More than Glitter: Jewelry in Ancient Greece and Etruria
Gold necklaces, earrings, and other jewelry made by ancient goldsmiths still attract attention today. Their expert manufacture, intricate detail, and lavish use of precious metal evoke images of glittering women and men, enriching our understanding of Greek and Etruscan costume. But what do we know about how and when men, women, and even children, used jewelry?
On Tuesday, October 24th, Dr. Alexis Castor, of Franklin and Marshall College, will discuss how people of all ages wore personal ornaments as protective amulets against harm, to show badges of office, to enchant, and to display wealth. Jewelry also served as wearable wealth that could be melted down in times of crisis. This lecture explores ways that jewelry functioned as bridal gifts, heirlooms, and even played a role in espionage. Beyond the shimmer of metal, these ornaments served as a beautiful, practical form of personal wealth.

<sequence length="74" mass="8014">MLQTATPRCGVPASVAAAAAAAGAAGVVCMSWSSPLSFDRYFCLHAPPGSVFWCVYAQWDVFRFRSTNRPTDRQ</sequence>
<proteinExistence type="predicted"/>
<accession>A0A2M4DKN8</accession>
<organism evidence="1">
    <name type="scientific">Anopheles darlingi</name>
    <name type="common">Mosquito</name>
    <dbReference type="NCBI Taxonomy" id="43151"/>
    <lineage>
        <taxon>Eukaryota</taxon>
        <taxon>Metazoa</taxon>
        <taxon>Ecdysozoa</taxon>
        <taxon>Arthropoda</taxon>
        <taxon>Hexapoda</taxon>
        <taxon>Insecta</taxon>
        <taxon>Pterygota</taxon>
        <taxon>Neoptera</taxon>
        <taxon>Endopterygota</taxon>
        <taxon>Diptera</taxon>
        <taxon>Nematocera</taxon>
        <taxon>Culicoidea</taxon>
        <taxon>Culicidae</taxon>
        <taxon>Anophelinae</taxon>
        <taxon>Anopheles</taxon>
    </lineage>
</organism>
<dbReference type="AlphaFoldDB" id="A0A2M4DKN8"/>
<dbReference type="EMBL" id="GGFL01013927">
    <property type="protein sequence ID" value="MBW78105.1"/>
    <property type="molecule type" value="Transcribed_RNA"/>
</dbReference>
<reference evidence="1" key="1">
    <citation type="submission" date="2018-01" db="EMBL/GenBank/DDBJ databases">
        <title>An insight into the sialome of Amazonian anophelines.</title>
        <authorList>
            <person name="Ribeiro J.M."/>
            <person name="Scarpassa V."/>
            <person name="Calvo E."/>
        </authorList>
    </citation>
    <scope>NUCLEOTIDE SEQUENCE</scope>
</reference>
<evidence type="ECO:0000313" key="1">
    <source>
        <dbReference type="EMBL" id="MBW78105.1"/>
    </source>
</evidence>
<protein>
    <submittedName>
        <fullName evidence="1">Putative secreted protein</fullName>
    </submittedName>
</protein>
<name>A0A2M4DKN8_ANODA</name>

Dr. Castor is Associate Professor of Classics at Franklin and Marshall College in Lancaster, PA. She received her MA and PhD in Near Eastern and Classical Archaeology from Bryn Mawr College.
The lecture, which is supported by the Archaeological Institute of America, The Conservancy for the Parthenon and Centennial Park, and Vanderbilt University's Department of Classical and Mediterranean Studies, will take place at the Parthenon at 6:00 p.m., with a reception following. Admission is free, but reservations are requested (615-862-8431). Dr. Castor is giving this year's Anita Krause Bader lecture in Mediterranean Archaeology for the AIA's National Lecture Program.